Wild boars may spread killer African swine fever as they gorge on pumpkins

Experts fear an African swine fever (ASF) outbreak in Britain’s wild boar population – as they feast on dumped pumpkins.

The virus has already killed millions of pigs and wild boar worldwide, and can be traced to kitchen scraps and waste.

ASF can survive in cooked, frozen and preserved pork products.

These products can be cross-contaminated with other foods, including pumpkins.

Rural police in Gloucestershire have warned the public not to discard their Halloween decorations for fear of transmitting the disease, which does not affect humans, to animals.

Gloucestershire Constabulary's Rural Crime Team tweeted: "Please do NOT dump old pumpkins out in the woods/car parks in the Forest of Dean.

"There has been a large amount of Jack-o-lanterns dumped for the wildlife to feed on – but please remember it's illegal to feed the boar."

The force also shared a government warning over feeding wild boar in the region, saying that the arrival of ASF in Britain would be "devastating".

The guidance reads: "It is illegal to feed pigs, wild boar or any livestock with catering waste or kitchen scraps due to the risk of the disease.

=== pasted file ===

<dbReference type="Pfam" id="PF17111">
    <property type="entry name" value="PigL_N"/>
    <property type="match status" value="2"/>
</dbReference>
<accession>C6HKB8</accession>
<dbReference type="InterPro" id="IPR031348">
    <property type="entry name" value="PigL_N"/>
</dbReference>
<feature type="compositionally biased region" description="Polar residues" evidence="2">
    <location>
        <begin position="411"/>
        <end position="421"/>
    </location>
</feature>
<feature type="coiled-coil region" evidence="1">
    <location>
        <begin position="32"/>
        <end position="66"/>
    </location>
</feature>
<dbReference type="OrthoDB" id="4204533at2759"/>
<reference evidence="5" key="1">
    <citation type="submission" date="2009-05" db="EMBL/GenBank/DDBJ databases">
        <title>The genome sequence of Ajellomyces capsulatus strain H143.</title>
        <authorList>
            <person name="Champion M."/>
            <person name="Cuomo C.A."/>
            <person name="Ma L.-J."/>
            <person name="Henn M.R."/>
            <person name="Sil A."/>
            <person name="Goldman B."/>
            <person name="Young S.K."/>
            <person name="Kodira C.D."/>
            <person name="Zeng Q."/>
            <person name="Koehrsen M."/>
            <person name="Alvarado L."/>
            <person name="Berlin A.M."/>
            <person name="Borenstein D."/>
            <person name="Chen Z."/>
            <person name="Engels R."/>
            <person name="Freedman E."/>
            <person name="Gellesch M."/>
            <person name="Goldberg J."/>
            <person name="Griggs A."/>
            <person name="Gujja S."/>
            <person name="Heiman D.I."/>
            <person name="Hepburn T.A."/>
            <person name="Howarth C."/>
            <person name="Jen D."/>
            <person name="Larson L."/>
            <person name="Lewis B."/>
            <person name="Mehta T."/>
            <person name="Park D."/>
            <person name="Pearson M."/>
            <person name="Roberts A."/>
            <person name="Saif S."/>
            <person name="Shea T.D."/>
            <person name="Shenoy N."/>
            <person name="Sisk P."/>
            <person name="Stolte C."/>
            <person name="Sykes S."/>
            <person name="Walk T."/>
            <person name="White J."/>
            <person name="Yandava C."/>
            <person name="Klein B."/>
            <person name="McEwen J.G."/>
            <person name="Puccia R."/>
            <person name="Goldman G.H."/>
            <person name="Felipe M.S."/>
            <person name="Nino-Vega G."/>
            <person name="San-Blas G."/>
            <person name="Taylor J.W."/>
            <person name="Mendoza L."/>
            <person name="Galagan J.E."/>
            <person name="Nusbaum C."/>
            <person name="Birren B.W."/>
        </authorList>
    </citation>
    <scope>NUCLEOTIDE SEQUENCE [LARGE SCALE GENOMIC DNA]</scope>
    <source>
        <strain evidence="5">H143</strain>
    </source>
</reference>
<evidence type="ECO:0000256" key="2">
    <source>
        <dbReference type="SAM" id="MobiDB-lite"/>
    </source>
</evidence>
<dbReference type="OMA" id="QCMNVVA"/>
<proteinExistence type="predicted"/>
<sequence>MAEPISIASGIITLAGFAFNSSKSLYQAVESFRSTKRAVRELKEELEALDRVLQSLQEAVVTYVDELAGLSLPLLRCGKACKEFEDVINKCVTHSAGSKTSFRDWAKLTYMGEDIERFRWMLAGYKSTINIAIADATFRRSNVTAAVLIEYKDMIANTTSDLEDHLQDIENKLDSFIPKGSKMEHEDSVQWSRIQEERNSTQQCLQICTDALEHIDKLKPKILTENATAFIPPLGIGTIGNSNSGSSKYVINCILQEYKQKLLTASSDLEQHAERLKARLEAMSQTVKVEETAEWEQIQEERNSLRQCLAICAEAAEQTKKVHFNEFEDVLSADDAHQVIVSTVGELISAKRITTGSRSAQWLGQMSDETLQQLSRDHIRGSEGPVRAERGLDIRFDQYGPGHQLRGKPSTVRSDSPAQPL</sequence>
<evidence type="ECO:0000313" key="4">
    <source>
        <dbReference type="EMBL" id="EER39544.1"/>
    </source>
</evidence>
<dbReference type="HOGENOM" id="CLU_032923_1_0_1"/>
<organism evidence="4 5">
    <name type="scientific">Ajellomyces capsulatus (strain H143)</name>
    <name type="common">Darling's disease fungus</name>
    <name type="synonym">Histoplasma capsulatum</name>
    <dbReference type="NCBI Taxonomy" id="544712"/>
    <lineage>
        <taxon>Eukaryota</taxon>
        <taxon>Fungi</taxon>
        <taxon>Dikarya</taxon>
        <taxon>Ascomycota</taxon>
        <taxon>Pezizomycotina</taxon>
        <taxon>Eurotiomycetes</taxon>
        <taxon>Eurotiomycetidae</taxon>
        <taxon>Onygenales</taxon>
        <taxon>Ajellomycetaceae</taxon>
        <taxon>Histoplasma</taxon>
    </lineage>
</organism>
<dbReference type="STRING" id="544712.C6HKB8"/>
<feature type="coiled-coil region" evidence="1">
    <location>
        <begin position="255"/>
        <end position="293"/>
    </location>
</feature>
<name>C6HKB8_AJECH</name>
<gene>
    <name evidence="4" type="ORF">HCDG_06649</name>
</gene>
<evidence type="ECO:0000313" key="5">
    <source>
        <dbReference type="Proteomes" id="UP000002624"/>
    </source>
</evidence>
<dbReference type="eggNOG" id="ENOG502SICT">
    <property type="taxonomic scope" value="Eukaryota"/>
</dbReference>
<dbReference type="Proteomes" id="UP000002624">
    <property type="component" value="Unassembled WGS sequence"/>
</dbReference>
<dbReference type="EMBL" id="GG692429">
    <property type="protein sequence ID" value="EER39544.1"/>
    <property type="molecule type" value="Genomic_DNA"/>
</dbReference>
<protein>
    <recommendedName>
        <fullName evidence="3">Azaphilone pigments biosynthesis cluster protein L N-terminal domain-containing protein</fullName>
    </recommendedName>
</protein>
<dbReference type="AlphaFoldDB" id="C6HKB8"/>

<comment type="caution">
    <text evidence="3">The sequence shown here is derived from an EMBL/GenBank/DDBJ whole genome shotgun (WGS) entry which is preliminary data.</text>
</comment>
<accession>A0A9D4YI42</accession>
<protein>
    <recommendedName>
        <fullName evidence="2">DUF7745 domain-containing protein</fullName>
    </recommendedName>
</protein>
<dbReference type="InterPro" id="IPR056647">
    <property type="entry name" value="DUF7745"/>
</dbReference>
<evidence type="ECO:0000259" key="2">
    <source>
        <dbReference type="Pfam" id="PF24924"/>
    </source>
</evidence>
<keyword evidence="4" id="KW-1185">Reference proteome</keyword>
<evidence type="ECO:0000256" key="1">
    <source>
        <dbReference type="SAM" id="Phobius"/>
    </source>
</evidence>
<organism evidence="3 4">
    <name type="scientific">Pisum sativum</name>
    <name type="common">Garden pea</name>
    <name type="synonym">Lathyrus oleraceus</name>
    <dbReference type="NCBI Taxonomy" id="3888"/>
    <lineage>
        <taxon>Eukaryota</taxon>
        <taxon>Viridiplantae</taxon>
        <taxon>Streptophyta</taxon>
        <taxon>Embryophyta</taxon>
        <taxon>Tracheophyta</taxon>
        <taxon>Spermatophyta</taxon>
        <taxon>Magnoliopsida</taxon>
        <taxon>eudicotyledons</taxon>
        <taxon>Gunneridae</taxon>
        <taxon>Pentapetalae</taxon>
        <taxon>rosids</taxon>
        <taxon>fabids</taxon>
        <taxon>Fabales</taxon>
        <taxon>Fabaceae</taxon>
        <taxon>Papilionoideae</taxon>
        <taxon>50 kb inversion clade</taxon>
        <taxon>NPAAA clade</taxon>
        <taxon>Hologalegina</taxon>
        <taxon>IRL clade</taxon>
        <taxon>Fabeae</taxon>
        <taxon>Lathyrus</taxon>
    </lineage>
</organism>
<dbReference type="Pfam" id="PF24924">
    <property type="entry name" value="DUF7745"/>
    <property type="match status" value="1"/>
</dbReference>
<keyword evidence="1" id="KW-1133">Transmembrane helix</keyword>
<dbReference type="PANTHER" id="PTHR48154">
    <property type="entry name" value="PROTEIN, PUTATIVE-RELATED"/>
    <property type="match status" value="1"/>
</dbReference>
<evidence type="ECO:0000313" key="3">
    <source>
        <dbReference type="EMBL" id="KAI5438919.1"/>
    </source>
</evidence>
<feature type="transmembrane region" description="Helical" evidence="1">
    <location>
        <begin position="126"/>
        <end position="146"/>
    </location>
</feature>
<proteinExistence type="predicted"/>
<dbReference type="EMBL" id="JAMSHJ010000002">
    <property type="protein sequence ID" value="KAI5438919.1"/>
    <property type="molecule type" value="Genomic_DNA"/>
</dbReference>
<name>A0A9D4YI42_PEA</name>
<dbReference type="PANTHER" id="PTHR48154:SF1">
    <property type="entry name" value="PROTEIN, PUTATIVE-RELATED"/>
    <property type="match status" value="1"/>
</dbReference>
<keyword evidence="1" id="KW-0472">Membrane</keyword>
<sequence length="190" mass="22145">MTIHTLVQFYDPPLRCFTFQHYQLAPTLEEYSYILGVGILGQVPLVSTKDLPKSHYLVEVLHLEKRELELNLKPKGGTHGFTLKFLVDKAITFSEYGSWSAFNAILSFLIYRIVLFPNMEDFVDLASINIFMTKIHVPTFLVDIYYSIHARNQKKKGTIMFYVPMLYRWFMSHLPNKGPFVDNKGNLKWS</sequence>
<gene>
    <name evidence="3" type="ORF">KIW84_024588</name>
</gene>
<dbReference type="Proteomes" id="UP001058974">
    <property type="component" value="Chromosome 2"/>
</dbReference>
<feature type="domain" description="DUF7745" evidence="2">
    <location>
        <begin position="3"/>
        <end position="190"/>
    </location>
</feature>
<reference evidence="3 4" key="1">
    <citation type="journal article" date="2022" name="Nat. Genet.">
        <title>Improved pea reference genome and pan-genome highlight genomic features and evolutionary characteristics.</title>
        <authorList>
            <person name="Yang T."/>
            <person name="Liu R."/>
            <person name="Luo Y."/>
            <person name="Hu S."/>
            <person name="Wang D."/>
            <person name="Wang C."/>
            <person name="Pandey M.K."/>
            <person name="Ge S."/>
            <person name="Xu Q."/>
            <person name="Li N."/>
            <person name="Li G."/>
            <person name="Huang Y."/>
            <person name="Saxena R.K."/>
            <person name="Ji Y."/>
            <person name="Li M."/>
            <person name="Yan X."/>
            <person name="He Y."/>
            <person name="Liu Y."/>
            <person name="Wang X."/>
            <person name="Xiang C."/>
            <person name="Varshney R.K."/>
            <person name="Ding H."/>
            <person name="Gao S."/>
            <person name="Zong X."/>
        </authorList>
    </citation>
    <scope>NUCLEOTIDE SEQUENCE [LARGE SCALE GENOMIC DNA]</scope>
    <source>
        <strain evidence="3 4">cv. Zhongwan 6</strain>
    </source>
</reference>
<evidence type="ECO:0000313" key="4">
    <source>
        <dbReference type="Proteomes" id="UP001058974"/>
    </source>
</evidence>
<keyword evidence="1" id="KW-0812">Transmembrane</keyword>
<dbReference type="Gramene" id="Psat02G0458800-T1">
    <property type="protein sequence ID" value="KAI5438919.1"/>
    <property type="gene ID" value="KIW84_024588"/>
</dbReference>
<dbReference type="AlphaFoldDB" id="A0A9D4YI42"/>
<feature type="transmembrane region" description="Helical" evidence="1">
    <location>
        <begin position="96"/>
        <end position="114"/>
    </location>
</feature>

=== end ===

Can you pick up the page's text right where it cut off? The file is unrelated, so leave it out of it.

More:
"Ensure you dispose of any food leftovers in a secure bin.

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"The most likely way ASF could infect pigs or wild boar in the UK is if they eat pork or wild boar meat products from infected animals.

"This could happen if a member of the public brought produce back to the UK from affected countries in Europe, Asia or Africa.

"It can also be spread on contaminated clothing, footwear and vehicles."

Foresty England previously said: "The disease can survive in cooked, frozen and preserved pork products and cross-contamination can occur with foods that are prepared in a domestic or catering kitchen.

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"If food that has been contaminated is then fed to a pig or boar, either deliberately or accidentally, the impacts will be devastating to the boar and domestic pig population."

Wild boars have divided opinion in the Forest of Dean for years, with some arguing they are part of the region's history.

But others point to the chaos and destruction they can cause – with reports of attacks on pets and dog walkers.

Some locals have even claimed that the pigs have learned when bin day is so they can come into urban areas and rummage for food.

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